“The Truman Show” (1998)
Peter Weir‘s surprising, moving, thoughtful film, based on Andrew Niccol‘s clever script, has a sci-fi premise that feels like it was quickly overtaken in those stakes by fact: the unstoppable rise of reality TV, the omnipresence of CCTV, the ubiquity of social media, the emergence of the selfie and the YouTube diary and the revelation that yes, our governments are basically spying on everything we do. Which makes it seem even more of a missed opportunity that it did not get the industry recognition it should have, especially in a year when the terminally drippy “Shakespeare in Love,” the weakest of that year’s field by some distance (“Life is Beautiful,” “Saving Private Ryan,” “Elizabeth” and “The Thin Red Line” being the other nominees) won Best Picture. But despite picking up nods for Director, Screenplay and Supporting Actor for Ed Harris, and for giving us our first pre-“Man on the Moon” proof that Jim Carrey could do more than gurn and pratfall, “The Truman Show” was shut out of all the other categories, and went home empty handed. Which is a great shame because now it looks less like a wildly imaginative work of science fiction and more like a handy manual suggesting how to negotiate this over-recorded world of ours and still retain some semblance of humanity.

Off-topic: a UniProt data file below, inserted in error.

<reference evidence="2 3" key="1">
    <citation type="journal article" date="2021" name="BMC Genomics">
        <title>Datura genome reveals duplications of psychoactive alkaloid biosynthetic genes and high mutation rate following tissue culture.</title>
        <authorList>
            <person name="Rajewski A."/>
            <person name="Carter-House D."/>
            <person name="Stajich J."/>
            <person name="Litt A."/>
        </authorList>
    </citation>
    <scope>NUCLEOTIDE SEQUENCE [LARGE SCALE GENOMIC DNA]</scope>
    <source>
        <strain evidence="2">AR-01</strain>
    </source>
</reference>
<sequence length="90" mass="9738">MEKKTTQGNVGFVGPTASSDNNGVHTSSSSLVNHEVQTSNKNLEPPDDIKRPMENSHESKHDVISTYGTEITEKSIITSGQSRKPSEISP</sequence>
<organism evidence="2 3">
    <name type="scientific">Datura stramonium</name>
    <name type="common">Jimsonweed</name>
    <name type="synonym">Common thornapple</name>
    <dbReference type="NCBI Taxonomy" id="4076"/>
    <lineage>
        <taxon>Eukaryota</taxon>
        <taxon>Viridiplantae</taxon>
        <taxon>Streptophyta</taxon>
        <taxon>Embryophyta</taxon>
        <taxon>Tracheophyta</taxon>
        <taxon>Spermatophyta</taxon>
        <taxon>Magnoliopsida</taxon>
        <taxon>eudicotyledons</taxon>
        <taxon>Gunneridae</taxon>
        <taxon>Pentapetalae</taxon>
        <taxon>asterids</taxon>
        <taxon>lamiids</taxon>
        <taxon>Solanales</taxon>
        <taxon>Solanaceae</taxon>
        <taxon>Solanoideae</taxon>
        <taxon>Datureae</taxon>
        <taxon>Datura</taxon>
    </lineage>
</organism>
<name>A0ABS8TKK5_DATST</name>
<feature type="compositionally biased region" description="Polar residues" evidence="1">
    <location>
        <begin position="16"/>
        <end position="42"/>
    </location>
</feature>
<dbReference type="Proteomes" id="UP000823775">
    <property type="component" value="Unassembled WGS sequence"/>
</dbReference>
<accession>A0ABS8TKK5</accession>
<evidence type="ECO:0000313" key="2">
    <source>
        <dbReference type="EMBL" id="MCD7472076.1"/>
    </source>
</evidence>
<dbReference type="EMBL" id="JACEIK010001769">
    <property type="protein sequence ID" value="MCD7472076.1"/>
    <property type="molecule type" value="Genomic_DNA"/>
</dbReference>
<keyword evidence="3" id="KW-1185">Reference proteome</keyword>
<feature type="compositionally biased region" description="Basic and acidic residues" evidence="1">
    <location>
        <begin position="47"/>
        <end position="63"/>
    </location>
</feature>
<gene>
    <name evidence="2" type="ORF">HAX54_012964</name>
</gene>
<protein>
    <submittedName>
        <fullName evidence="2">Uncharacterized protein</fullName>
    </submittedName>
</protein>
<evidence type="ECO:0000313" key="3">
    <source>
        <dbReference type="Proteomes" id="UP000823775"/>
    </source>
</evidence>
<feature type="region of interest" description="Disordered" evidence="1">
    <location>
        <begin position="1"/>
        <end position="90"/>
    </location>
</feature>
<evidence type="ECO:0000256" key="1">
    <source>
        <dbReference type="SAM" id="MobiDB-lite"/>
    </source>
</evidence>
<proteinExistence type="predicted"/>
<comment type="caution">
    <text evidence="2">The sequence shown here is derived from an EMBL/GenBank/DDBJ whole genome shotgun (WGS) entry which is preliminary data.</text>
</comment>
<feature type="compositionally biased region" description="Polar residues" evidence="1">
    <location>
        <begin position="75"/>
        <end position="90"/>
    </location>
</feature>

“Magnolia” (1999)
It’s become almost fashionable to diss Paul Thomas Anderson‘s magnificent “Magnolia,” whether in the context of the rest of his output, or because its serious, straight-on attempt to contend with some Major Issues seems retrospectively sophomoric. Even PTA himself jumped on the bandwagon recently, telling Marc Maron he now thinks it’s “way too fucking long.” But wherever you land in that debate (and this writer will defend its sprawling, indulgent brilliance to the death) it is a remarkable oversight that a film so ostensibly in the Academy’s wheelhouse should have made such a poor showing. Only getting three nods (Tom Cruise for Supporting Actor, Original Screenplay and Best Song) and winning none (even Aimee Mann‘s “Save Me” was beaten out by Phil Collins‘ forgettable “Tarzan” song) the film is the kind of Altman-esque ensemble that the Academy tends to admire, sometimes clodhoppingly, as in the case of “Crash,” which won Best Picture four years later. Arguably, it’s a more restrained, choral version of the #whitepeoplesproblems film that won in 2000 — “American Beauty.” And while “The Insider” deserved its slot, as probably did “The Sixth Sense” it’s inarguably better than the “The Green Mile” and “The Cider House Rules” that rounded out the category that year.